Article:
During an emotional debate in July 2008, however, every one of those proposals was in turn rejected by the Synod in favour of a simple Code of Practice, as supporters of women bishops expressed fears that the proposals for greater accommodation, enshrined in legislation, would result in women becoming “second-class” bishops, and assured the Synod that legislative provision should not be required if only we would all “trust the bishops.”
The Rt. Rev. Stephen Venner, then Bishop of Dover, a supporter of women as bishops, and generally regarded as a liberal, was in tears as he said that
for the first time in my life I feel ashamed. We have talked for hours about wanting to give an honourable place to those who disagree; we have been given opportunities for both views to flourish; we have turned down almost every realistic opportunity for the views of those who are opposed to flourish; … and we still talk the talk of being inclusive and generous.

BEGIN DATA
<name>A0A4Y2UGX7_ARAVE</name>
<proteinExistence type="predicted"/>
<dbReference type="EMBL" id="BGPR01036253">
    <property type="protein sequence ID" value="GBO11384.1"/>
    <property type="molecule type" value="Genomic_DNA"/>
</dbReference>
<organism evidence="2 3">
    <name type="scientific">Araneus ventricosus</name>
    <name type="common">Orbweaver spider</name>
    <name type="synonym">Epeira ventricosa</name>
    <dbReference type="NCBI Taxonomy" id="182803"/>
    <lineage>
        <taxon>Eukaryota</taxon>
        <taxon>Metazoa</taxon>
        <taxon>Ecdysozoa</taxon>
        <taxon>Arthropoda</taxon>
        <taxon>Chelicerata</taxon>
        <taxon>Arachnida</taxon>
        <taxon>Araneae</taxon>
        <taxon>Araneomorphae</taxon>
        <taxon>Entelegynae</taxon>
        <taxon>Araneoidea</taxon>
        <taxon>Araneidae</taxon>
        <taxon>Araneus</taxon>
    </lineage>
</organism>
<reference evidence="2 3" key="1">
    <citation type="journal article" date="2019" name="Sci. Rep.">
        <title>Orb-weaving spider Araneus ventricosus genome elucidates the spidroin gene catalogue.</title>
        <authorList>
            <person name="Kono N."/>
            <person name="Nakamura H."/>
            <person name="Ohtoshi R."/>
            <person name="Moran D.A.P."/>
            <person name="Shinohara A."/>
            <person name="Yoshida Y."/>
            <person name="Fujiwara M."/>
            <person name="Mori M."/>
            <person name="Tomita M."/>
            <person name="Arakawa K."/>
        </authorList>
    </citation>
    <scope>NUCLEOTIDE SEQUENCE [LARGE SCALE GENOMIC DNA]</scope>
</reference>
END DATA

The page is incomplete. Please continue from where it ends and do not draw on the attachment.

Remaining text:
Both archbishops were clearly dismayed; at the end of the debate, the Archbishop of Canterbury abstained on the motion to proceed to the next stage.
In July 2010, the archbishops attempted to salvage the situation by bringing forward an amendment to introduce “coordinate jurisdiction.” Whilst an overall majority of Synod members supported the amendment, it fell in the House of Clergy by just five votes.